Entering, the so-called 'bootstrap world'. we take repeated 're-samples` of size $n=50$ from $\mathsf{Beta}(\hat \theta =6.511, 0),$ Then we we find the bootstrap estimate $\hat \theta^*$ from each re-sample. Temporarily using the observed MLE $\hat \theta = 6.511$ as a proxy for the unknown $\theta,$ we find a large number $B$ of re-sampled values $V^* = \hat\theta^2/\hat \theta.$ Then we use quantiles .02 and .97 of these $V^*$'s as $L^*$ and $U^*,$ respectively.

Returning to the 'real world' the observed MLE $\hat \theta$ returns to its original role as an estimator, and the 95% parametric bootstrap CI is $\left(\frac{\hat\theta}{U^*},\, \frac{\hat\theta}{L^*}\right).$

The R code, in which re-sampled quantities are denoted by .re instead of $*$, is shown below. For this run with set.seed(213) the 95% CI is $(4.94, 8.69).$ Other runs with unspecified seeds using $B=10,000$ re-samples of size $n = 50$ will give very similar values. [In a real-life application, we would not know whether this CI covers the 'true' value of $\theta.$ However, I generated the original 50 observations using parameter value $\theta = 6.5,$ so in this demonstration we do know that the CI covers the true parameter value $\theta.$ We could have used the probability-symmetric CI with quantiles .025 and .975, but the one shown is a little shorter.]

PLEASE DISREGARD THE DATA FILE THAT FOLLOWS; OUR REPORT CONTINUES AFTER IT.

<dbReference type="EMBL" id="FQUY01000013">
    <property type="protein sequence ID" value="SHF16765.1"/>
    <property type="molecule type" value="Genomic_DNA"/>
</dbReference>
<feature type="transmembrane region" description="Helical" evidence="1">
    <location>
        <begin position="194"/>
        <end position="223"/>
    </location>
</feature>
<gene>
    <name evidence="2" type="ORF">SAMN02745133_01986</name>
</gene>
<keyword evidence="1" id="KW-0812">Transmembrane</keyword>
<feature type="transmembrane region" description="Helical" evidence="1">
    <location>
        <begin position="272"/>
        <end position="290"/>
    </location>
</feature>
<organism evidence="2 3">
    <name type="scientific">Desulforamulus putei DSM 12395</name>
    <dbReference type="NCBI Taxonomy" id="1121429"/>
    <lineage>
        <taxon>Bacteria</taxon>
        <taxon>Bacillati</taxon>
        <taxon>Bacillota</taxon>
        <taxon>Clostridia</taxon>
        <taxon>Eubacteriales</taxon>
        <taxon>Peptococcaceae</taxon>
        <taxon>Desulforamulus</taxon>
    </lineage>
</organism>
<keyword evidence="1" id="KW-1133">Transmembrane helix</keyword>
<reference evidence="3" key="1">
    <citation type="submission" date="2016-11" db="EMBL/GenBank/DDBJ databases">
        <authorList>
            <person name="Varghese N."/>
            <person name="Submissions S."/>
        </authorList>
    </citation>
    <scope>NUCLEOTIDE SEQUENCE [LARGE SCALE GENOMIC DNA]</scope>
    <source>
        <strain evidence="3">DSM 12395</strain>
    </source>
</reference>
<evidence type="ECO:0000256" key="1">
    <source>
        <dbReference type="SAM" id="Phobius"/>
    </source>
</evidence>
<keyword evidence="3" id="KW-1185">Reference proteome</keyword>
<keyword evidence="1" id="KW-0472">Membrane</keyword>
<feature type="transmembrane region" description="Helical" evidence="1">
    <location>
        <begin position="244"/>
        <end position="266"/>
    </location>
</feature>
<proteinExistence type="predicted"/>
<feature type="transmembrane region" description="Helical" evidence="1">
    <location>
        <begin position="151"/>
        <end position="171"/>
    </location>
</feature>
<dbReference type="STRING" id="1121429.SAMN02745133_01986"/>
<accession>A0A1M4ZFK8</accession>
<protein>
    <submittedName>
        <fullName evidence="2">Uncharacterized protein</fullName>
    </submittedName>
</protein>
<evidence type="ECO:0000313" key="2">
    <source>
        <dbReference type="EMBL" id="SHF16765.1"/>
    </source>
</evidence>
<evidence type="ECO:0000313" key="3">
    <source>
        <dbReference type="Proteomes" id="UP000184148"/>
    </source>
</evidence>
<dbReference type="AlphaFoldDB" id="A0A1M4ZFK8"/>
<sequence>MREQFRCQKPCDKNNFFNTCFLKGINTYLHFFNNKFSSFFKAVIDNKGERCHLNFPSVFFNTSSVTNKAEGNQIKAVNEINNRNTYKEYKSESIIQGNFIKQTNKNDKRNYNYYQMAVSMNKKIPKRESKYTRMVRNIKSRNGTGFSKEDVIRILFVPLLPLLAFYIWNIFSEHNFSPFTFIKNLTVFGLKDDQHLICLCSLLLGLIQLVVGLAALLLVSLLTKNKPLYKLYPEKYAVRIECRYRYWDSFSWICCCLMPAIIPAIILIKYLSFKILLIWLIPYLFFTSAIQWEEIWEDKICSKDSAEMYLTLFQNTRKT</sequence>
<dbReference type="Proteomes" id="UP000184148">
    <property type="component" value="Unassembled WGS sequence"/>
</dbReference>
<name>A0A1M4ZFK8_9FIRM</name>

set.seed(213)
B = 10000;  n = 50;  th.mle.obs=6.511
v.re = th.mle.obs/replicate(B, -n/sum(log(rbeta(n,th.mle.obs,1))))
L.re = quantile(v.re, .02);  U.re = quantile(v.re, .97)
c(th.mle.obs/U.re, th.mle.obs/L.re)
##     98%       3% 
## 4.936096 8.691692 
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  • $\begingroup$ Thanks, I appreciate the additional information. But what program did you provide code for that produced that simulation? $\endgroup$ – ereHsaWyhsipS Feb 14 '18 at 2:44
  • $\begingroup$ That R statistical software, should have said. Since you're interested in the code, I just appended the code to make the figure. $\endgroup$ – BruceET Feb 14 '18 at 2:45
  • $\begingroup$ Thanks, can't wait to try it out. I appreciate it! $\endgroup$ – ereHsaWyhsipS Feb 14 '18 at 2:49
  • $\begingroup$ If you're experimenting with code, you might want to try making a nonparametric bootstrap confidence interval based on your MLE of $\theta.$ Code is shown in the Addendum. If you have questions about procedure or code, please leave a Comment. $\endgroup$ – BruceET Feb 14 '18 at 7:17